Center announces local Pride

South Carolina News Notes

MYRTLE BEACH — After 10 years in absence, a local Pride festival is returning to the Grand Strand.
The Center Project, which opened at 307 Highway 15 in June 2006, has announced it will hold a local Pride festival.

The all-day, outdoor event will take place 11 a.m.-5 p.m., Sat., July 12 at the Historic Train Depot, 851 Broadway. The festival will feature free, live entertainment, karaoke and drag performances.
Non-profit and business vendors will also be set up.

A Pride dance party will be held that evening, with an admission charge of $10. The day festival is free.

For more information, visit www.thecenterproject.com.

Gala honors community leaders
COLUMBIA — The 15th anniversary of the South Carolina Gay and Lesbian Business Guild was celebrated May 16 at an awards gala dinner.

Over 200 dinner attendees packed a dining room at the Embassy Suites hotel for a night of celebration, entertainment and recognition. The crowd was treated to music during dinner, after which awards were presented. A special performance by openly gay comedian ANT rounded out the evening.

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Those receiving awards included the Columbia City Council (Community Partner of the Year), Larry Hembree, of the Nickelodeon Theatre (Corporate Partner of the Year), Ryan Wilson (Youth Ambassador Award), Jerry Kelly and Robert Barnes (Trailblazer Award) and Pat Patterson (Volunteer of the Year).

Dignitaries in attendance included Columbia Mayor Bob Coble, Richland County Sheriff Leon Lott, former South Carolina Treasurer Grady L. Patterson, Jr. and City Council members Anne M. Sinclair, Sam Davis and Tameika Isaac Devine.

Gala sponsors included American Airlines/American Eagle, Asset Realty, Inc., Cap’n Al’s Hawaiian Sunglass Hut, Embassy Suites Hotel, FASTCO Threaded Products, The LOGO Channel/Time Warner Cable, Q-Notes, Robin Ridgell and Marla Wood and Roof Basket Works.

Sean’s Last Wish holds one-year anniversary vigil
GREENVILLE — On May 16, hundreds of LGBT and straight ally community members turned out at Main Street Plaza for a candlelight vigil to remember the life of openly gay college student Sean Kennedy, who died from injuries sustained in an alleged anti-gay hate crime exactly one year earlier.

“What will it take for all of us to get involved?” Kennedy’s mother, Elke Kennedy, asked the crowd during a speech, according to GayGreenville.net. Afterward, the crowd marched to Liberty Bridge, where participants dropped flowers into Reedy River.

Last year, 19-year-old Stephen Moller punched Sean Kennedy in the face as he exited a nightclub. Kennedy fell backward and hit his head on the curb, resulting in fatal brain damage. Moller was first charged with murder but has since had his charges reduced to involuntary manslaughter.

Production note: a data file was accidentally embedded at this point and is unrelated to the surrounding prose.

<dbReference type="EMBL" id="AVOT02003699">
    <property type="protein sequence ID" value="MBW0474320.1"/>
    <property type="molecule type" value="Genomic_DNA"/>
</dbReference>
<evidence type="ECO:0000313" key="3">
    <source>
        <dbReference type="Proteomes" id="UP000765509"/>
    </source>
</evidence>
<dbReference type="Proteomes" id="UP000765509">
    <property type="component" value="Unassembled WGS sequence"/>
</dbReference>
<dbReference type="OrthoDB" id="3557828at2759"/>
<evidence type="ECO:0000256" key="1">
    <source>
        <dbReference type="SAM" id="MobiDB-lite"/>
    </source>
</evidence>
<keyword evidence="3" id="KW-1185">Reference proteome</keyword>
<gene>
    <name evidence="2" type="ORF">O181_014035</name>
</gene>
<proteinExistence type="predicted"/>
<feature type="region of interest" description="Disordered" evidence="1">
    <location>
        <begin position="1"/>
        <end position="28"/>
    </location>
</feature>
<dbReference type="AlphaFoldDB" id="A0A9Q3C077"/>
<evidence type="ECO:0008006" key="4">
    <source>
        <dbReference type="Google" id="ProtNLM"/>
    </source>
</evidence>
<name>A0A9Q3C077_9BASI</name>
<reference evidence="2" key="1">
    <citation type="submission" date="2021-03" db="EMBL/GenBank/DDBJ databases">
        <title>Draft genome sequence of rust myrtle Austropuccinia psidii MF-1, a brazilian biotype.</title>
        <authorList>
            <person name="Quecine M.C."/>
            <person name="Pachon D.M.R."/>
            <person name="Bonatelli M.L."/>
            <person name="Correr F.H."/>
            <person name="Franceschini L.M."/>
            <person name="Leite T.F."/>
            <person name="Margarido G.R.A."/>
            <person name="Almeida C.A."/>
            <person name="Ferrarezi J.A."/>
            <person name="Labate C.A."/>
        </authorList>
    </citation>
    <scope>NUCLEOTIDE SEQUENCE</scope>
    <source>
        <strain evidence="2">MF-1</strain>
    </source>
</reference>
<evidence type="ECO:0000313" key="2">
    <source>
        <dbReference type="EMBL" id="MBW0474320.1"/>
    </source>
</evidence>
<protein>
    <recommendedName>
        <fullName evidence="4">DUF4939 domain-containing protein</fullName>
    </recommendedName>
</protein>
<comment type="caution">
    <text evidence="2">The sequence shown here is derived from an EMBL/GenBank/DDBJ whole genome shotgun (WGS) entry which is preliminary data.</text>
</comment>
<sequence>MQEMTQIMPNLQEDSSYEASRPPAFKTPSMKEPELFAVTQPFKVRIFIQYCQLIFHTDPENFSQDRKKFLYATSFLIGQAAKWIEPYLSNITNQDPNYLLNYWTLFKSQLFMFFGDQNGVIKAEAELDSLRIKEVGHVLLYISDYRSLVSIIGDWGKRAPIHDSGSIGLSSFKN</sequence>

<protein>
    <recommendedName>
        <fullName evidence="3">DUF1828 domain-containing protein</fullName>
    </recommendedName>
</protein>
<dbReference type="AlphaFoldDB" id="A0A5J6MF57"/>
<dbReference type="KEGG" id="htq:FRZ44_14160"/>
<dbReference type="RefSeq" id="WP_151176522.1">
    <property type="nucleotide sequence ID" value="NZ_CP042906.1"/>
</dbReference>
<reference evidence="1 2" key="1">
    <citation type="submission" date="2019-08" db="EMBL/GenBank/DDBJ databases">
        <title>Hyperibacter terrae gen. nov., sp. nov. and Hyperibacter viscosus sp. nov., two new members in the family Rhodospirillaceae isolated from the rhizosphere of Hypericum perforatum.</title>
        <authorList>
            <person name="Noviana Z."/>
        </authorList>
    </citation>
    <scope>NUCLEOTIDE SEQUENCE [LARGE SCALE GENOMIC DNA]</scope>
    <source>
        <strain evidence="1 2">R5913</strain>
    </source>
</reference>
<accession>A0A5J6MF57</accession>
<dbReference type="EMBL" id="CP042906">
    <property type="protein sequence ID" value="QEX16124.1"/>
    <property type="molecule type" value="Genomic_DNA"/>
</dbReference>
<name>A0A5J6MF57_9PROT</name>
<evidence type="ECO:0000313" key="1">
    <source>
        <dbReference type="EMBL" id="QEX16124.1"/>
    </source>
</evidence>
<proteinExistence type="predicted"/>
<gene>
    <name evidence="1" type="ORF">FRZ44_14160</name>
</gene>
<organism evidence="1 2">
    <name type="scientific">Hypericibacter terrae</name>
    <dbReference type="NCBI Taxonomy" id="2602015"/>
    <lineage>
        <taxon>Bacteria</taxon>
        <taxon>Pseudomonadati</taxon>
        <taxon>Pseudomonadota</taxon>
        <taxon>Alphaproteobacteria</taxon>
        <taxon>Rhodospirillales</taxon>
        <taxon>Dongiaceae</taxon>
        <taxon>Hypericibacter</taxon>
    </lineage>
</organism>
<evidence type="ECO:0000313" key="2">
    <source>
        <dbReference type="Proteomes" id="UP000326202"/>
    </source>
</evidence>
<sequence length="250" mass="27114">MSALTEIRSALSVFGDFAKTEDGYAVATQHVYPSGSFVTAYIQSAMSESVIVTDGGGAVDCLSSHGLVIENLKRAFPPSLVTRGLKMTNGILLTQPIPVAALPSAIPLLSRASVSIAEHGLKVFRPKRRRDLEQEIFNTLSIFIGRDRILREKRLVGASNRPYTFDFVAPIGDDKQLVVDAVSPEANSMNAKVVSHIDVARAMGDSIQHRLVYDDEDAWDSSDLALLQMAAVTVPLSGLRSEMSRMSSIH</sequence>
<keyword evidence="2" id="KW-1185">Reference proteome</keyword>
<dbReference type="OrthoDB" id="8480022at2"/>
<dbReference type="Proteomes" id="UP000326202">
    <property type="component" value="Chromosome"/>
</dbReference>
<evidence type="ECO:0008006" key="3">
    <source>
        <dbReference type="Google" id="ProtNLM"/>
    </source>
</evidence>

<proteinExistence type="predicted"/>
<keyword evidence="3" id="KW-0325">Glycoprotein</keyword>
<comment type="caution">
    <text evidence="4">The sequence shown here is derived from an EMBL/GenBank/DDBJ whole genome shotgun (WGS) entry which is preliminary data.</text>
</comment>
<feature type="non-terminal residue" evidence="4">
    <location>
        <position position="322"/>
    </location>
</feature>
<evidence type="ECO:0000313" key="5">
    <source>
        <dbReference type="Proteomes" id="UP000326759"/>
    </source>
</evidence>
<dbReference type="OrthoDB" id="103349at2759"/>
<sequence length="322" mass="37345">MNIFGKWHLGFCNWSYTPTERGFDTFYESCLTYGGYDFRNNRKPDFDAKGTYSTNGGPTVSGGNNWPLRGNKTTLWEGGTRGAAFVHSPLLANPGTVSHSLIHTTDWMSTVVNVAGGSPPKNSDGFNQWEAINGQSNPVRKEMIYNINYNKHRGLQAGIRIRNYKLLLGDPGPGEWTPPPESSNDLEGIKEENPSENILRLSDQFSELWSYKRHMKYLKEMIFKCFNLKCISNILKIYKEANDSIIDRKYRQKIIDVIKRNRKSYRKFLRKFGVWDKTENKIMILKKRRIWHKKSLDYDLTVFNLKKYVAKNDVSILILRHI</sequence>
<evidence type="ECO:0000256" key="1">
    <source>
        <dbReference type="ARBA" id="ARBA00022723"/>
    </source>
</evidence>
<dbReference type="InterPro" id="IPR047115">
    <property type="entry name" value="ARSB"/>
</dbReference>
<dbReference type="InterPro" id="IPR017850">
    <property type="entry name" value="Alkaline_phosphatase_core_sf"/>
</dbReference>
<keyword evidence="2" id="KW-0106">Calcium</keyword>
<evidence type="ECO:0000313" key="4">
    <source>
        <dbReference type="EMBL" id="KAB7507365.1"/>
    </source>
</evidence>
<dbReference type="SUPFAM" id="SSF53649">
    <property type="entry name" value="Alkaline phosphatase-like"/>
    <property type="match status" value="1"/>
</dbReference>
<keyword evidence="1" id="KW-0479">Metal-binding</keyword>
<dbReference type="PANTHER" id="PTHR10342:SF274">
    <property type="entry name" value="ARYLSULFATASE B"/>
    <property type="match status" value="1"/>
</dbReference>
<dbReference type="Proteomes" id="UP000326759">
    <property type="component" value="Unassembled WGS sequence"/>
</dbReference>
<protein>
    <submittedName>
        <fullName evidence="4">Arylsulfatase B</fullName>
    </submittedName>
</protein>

“It simply can no longer be tolerated that people can attack and even kill others with the possibility of walking away with no jail time,” Elke Kennedy said.

The candlelight vigil was covered by GayGreenville.net, WYFF 4, WSPA Channel 7 and FOX Carolina. Supporters of the South Carolina Progressive Network also recorded the event. Video is available online at www.scpronet.com.

“I miss Sean every day, but I see what an impact he has made on so many people and we have started to educate people about what happened to him and the need for change, in our laws, in our mind sets and in peoples attitude and hearts,” said Elke Kennedy in a statement.

Another vigil for Sean Kennedy was held the same day in West Hollywood, Calif.

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SC Pride begins vendor application process
COLUMBIA — The SC Pride Movement, formerly SCGLPM, has opened its application process for festival vendors and is currently looking for sponsors and Pride guide advertisers.

The event will take place Sept. 20, 2008, in Finlay Park.

According to organizers, the SC Pride March and Festival attract 7,000-8,000 South Carolinians. The organization prints and distributes 5,000 Pride guides each year.

Gay club owner at center of smoking ban controversy
COLUMBIA — As originally reported by The State, gay Club Fusion owner and Harriet Hancock Community Center Committee member Tony Snell is at the center of the city’s debate over a smoking ban in bars.

City Council member E. W. Cromartie recently announced he was reconsidering his vote on last year’s smoking ban, which stopped smoking in restaurants. A compromise in that bill continued to allow smoking in bars and clubs. With the reconsideration of just one Council member’s vote, the ban could be applied to all public establishments, including Snell’s Club Fusion.

Snell opposes the smoking ban for bars and clubs and has met with Cromartie. He also hopes to force Mayor Bob Coble to recuse himself from the vote on the matter. According to The State, Coble’s law firm Nexsen Pruett represents tobacco companies.

“If the mayor recuses himself, it becomes a split vote and it is defeated,” Snell told the paper.

MCC pastor resigns
DUNCAN — On April 25, 2008, the Rev. Donna Stroud resigned from her position as pastor of Metropolitan Community Church of the Upstate. Details were not available by press time. Updates to this story will posted at Q-Notes Online and in future print editions.

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